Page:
As a tester, I found this book very useful in describing how and where testers fit into the process, and how specialist testers can work to enhance things too, especially where views of testing have previously been that "it's done at the end", or that "anyone can test", or that "we'll let the testers know about the development work when (we consider) they need to".
I would recommend this book both to software developers, and to testers, as it can teach everyone a lot about how to get everyone focused on the right goals, improving quality, and meeting customer expectations, and keeping the so-called 'technical debt' of difficult-to-maintain code at bay. The more it's done from the word go, the easier it should be.
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10 of 11 people found the following review helpful
5.0 out of 5 stars Great book, long overdue, 23 Feb 2009
By 
Gojko Adzic (London) - See all my reviews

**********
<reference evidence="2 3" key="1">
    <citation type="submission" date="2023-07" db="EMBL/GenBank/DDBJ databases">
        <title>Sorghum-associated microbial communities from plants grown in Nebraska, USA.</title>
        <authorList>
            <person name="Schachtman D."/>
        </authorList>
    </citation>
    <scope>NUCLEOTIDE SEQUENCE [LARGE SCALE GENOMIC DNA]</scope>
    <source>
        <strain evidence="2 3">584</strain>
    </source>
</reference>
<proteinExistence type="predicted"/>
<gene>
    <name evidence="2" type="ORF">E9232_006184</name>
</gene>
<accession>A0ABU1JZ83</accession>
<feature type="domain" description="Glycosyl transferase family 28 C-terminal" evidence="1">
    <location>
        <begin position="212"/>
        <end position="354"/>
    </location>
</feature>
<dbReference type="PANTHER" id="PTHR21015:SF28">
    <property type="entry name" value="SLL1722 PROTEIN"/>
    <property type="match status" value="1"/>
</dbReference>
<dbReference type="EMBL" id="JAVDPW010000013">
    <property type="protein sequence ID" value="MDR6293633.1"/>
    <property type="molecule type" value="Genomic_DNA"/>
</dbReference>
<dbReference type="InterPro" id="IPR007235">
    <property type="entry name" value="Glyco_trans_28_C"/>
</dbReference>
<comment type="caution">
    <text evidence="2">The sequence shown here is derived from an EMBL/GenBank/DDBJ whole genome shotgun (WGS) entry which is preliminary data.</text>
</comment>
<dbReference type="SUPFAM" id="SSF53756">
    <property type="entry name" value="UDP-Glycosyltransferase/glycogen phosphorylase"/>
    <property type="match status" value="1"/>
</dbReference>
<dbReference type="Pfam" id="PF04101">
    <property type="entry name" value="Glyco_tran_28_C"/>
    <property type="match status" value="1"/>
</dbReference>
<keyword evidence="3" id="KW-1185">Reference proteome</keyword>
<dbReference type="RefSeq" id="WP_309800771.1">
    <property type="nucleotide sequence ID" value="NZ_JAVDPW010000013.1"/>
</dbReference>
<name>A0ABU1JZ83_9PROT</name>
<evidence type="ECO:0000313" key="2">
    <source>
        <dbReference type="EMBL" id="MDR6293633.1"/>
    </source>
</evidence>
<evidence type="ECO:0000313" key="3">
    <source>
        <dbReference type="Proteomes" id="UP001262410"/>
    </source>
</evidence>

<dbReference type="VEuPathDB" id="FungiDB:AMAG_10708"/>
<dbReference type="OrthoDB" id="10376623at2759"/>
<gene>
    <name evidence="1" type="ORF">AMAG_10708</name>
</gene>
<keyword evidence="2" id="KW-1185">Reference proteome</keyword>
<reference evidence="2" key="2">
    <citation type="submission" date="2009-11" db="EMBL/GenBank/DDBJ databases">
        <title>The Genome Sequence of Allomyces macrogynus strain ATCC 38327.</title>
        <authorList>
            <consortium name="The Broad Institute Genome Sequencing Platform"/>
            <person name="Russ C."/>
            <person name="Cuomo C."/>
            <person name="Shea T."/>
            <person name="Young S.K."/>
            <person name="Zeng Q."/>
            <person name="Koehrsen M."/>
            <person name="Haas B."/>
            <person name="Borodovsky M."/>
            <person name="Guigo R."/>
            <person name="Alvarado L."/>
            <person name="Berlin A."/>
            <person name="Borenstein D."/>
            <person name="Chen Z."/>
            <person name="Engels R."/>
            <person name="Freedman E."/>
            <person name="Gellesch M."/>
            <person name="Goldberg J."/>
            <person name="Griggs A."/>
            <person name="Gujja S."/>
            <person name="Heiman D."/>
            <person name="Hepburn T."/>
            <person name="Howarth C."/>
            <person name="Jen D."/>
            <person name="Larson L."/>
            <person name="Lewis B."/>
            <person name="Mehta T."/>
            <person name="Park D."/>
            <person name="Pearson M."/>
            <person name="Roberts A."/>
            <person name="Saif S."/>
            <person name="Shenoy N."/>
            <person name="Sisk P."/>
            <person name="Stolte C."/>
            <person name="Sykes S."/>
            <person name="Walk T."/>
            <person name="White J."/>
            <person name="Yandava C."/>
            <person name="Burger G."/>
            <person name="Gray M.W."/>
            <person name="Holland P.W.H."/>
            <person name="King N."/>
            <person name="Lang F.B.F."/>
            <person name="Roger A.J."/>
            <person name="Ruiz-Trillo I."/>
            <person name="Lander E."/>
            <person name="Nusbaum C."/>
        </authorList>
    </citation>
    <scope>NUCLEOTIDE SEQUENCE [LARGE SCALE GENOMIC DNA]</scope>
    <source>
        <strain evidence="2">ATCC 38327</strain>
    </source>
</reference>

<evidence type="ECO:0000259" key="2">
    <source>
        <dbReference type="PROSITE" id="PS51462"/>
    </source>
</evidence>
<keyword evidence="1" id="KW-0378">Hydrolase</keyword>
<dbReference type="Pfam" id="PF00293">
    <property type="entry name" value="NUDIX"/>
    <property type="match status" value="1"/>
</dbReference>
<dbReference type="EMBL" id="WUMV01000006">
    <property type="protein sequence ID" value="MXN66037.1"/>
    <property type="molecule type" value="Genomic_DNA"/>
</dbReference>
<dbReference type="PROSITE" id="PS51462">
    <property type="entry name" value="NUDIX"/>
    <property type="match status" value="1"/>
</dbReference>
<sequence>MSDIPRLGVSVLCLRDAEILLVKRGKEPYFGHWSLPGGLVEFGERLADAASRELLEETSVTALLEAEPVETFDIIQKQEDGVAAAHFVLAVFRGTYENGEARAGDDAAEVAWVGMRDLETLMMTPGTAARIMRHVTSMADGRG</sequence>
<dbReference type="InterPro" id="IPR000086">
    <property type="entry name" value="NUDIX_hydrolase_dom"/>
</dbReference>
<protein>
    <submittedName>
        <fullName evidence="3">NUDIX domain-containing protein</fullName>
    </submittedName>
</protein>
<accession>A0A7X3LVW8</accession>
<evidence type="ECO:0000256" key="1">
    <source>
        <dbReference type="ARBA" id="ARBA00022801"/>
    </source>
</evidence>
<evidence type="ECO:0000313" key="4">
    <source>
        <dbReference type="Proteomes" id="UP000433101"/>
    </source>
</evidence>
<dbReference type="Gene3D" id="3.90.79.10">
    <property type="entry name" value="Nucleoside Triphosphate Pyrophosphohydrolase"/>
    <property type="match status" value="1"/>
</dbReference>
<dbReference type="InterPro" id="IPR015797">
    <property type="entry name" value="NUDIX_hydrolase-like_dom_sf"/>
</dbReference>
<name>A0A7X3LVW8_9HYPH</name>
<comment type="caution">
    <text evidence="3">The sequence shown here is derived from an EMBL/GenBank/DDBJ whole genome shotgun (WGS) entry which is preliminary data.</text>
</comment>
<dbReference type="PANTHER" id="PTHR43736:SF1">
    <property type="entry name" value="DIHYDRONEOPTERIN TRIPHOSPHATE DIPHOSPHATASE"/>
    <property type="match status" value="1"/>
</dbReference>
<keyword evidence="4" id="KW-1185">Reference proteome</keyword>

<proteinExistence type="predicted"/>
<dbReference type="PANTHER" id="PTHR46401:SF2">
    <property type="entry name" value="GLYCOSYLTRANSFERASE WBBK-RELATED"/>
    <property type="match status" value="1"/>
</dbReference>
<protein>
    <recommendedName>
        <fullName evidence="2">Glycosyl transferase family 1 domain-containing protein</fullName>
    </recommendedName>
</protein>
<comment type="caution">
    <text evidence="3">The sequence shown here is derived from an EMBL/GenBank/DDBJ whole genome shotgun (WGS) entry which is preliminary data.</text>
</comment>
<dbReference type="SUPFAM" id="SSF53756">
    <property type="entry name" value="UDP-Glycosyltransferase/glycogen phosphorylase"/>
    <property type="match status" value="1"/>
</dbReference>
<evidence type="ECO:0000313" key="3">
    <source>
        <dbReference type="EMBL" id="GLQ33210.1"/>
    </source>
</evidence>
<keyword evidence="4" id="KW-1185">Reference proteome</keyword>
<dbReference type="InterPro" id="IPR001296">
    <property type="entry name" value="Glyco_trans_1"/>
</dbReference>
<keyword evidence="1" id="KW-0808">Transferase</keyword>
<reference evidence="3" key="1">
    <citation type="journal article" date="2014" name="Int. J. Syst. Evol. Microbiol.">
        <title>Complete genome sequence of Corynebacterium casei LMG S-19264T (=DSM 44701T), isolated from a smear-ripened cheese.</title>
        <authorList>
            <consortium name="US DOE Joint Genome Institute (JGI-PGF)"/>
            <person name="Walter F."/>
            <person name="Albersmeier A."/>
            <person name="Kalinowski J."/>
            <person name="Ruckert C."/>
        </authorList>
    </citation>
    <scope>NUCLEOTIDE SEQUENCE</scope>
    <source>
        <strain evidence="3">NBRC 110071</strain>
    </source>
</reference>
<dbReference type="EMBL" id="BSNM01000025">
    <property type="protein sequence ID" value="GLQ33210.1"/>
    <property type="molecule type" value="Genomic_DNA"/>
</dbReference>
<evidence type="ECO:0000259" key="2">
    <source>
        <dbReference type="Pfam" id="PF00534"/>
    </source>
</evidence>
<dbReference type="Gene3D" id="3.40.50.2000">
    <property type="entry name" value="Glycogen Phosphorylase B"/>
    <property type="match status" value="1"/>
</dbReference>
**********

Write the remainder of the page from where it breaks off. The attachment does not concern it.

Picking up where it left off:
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The main theme of this book is fitting testing tasks into agile projects, and as such this book really is long overdue. Most agile books are written by programmers for programmers, leaving testers in particular to fend for themselves. No wonder why so many of them feel lost in this world. This book definitely delivers on the promise to ease the transition for testers and QA engineers who suddenly found themselves on an agile project. It has a testing focus and presents things in a way that testers, coming from more traditional process oriented software projects, should understand. The key pillars of practice on which the content of this book stands are improved communication, the whole team approach, agile testing quadrants and automation, so the book efficiently points traditional testers to new knowledge and ideas that they need to focus on to contribute to an agile project. It also provides a solid framework for executing traditional testing tasks in an agile environment without lagging behind the development and causing the project to fall into the "mini-waterfall" trap.